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Manufacturing Engineering Technology Capstone Sequence

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2004 Annual Conference


Salt Lake City, Utah

Publication Date

June 20, 2004

Start Date

June 20, 2004

End Date

June 23, 2004



Conference Session

Industry-Based Projects

Page Count


Page Numbers

9.884.1 - 9.884.5



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Paper Authors

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Philip Rufe

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Tracy Tillman

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Bob Lahidji

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NOTE: The first page of text has been automatically extracted and included below in lieu of an abstract

Session 2463

Manufacturing Engineering Technology Capstone Sequence

Mr. Philip Rufe, Dr. Tracy Tillman, Dr. Bob Lahidji

Eastern Michigan University


A hallmark of engineering technology education is the "hands on" learning style integrated with close industrial involvement. In following with that excellent tradition, the Manufacturing Engineering Technology program and Manufacturing Technology programs at Eastern Michigan University require a "hands on" capstone course sequence in cooperation with industrial sponsors.

"Hands on" learning and industrial integration are not new concepts. Most people agree that working with industry while in college provides students with a valuable educational experience. As with most things, it is easier said than done. The focus of this paper is not on the benefits of industrial/academic integration but rather how to successfully incorporate industrial involvement in capstone courses.


In 1993, prior to the implementation of engineering technology, the Manufacturing Technology program developed a capstone course sequence consisting of MFG 316 Design for Manufacture and Tooling, MFG 421 Manufacturing Engineering Analysis, and MFG 490 Manufacturing Enterprise Capstone. The sequence of courses emulates the product realization journey of small businesses. The first course in the sequence develops a product concept and the last course in the sequence produces and sells the product. Students in each class form a small business, select job functions, and perform the responsibilities of those respective job functions.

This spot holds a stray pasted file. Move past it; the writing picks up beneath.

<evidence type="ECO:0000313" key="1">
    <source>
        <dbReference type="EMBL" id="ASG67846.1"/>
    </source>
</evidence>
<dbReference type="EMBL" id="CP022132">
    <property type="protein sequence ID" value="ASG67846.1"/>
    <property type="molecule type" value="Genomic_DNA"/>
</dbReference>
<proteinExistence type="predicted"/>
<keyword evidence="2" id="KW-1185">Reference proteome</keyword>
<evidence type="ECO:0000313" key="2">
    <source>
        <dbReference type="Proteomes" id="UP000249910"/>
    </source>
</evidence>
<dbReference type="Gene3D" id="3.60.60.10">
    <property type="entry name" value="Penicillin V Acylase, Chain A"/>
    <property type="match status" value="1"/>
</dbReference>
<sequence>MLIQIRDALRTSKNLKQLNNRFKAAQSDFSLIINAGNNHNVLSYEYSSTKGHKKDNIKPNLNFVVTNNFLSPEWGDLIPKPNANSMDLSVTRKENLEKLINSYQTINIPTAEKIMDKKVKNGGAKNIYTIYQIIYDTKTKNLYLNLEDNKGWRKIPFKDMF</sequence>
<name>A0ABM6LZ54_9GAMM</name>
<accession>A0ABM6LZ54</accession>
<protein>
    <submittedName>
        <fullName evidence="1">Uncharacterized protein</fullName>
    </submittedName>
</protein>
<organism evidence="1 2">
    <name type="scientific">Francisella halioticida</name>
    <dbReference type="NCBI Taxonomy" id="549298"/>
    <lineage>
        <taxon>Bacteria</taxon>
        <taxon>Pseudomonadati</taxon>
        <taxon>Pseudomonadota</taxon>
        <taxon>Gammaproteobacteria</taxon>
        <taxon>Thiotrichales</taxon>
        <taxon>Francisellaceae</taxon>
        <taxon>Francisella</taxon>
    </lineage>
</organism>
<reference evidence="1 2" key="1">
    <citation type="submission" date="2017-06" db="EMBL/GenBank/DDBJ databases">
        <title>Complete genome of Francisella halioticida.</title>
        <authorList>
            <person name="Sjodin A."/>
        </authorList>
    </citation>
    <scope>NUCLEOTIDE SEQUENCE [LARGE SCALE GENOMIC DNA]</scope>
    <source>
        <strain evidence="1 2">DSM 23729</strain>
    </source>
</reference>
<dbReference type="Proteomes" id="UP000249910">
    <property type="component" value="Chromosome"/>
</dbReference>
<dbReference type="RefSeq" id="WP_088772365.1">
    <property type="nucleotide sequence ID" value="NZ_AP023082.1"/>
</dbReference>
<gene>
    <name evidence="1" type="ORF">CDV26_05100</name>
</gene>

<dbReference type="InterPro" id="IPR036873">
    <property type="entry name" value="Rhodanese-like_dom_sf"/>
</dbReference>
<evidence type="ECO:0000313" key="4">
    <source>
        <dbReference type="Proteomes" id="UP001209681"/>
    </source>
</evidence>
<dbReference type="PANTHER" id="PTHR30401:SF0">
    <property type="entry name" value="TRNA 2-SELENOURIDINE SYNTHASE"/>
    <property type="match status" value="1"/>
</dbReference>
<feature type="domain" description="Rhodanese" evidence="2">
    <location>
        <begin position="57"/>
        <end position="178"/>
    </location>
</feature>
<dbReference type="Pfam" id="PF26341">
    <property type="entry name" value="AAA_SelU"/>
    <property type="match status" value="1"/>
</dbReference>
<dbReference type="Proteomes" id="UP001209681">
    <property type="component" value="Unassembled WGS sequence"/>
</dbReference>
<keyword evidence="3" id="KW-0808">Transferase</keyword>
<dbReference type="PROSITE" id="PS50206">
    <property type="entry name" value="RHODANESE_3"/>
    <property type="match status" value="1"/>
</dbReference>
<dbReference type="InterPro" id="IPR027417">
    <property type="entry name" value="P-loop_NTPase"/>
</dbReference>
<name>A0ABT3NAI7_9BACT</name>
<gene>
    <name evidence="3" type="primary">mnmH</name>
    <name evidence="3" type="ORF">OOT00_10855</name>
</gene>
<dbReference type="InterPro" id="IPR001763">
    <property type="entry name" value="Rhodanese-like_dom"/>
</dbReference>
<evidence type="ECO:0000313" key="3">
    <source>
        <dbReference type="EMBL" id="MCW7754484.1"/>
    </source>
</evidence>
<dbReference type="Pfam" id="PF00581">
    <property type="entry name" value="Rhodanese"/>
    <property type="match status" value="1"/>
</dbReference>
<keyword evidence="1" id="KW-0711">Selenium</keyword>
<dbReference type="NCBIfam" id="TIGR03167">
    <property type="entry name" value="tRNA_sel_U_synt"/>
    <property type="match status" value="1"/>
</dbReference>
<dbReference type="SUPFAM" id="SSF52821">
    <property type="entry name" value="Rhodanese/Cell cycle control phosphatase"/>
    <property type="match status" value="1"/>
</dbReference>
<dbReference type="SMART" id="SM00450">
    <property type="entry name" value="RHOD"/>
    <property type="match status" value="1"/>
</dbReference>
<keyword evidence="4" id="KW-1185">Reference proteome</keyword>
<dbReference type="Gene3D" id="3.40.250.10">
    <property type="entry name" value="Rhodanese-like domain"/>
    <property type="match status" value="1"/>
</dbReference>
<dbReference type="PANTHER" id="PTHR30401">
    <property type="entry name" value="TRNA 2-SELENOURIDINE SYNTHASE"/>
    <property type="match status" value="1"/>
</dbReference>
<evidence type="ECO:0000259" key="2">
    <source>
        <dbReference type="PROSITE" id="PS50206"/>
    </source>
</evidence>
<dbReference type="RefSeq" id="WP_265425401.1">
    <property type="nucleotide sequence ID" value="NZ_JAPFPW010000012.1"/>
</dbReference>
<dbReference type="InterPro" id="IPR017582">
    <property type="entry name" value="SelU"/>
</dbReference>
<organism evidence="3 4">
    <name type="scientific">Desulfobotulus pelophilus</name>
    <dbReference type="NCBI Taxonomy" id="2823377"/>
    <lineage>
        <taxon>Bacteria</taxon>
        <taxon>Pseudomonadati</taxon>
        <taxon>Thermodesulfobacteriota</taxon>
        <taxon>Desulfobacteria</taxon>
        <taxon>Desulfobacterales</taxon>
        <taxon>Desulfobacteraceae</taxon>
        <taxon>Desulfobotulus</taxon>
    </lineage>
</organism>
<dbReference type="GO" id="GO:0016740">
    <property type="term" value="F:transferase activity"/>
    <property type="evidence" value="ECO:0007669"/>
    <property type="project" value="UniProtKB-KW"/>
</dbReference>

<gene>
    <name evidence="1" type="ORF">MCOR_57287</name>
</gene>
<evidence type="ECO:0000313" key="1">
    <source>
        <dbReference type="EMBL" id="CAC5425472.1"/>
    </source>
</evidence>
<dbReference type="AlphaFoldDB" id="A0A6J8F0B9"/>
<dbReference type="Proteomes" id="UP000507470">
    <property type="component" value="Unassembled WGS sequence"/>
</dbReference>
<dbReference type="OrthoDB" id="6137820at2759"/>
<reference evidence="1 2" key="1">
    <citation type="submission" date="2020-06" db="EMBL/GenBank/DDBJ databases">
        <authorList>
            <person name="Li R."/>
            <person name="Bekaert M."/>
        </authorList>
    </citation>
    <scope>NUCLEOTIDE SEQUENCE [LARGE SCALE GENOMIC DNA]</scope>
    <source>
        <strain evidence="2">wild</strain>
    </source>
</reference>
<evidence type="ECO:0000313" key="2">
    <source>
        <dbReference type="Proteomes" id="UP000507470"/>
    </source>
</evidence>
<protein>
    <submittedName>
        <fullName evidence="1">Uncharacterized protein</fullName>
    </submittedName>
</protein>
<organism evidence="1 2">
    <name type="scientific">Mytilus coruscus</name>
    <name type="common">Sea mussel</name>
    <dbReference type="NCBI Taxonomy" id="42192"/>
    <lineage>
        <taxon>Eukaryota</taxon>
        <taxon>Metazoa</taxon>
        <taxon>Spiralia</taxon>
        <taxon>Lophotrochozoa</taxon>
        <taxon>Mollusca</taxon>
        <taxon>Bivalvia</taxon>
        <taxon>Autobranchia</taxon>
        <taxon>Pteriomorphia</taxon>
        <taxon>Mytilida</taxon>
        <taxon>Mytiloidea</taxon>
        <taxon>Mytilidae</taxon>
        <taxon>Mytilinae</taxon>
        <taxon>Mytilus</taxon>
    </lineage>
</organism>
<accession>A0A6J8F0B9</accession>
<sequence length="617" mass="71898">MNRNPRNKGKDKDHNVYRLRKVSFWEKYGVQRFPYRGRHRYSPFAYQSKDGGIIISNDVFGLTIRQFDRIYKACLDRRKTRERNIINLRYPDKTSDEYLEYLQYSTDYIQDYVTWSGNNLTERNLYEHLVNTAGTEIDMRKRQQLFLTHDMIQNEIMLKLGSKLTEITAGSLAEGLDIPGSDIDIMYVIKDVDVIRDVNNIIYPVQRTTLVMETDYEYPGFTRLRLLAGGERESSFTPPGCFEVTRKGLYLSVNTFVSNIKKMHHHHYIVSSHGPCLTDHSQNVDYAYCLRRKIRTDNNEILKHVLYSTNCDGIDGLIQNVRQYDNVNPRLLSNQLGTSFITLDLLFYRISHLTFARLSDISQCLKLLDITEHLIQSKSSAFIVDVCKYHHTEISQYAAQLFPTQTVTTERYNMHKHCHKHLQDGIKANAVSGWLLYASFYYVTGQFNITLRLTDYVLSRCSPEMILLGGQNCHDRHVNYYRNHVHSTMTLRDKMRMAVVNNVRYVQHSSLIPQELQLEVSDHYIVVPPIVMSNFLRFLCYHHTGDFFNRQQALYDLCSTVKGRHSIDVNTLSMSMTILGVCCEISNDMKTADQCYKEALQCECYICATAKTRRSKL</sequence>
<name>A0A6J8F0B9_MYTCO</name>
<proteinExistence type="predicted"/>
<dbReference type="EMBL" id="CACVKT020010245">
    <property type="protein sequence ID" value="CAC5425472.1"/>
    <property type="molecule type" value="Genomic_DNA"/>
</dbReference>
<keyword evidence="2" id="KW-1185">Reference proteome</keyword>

MFG 316 students generate original product concepts. The products developed must contain at least five discrete components. The class votes on the "best" concept and the remainder of the semester is spent developing a prototype, bill of materials, tooling, etc. The MFG 316 class forwards its concept to MFG 421 Manufacturing Engineering Analysis. MFG 421, further develops the product forwarded from the previous MFG 316 classes. Students in MFG 421 form a small business and select job functions such as design engineering, marketing, finance, sales, production planning, packaging, quality, and process engineering. They are responsible for building prototypes, tooling, and developing a bill of materials, production and sales schedule, and business plan.

"Proceedings of the 2004 American Society for Engineering Education Annual Conference and Exposition Copyright © 2004, American Society for Engineering Education"

Rufe, P., & Tillman, T., & Lahidji, B. (2004, June), Manufacturing Engineering Technology Capstone Sequence Paper presented at 2004 Annual Conference, Salt Lake City, Utah. 10.18260/1-2--12856

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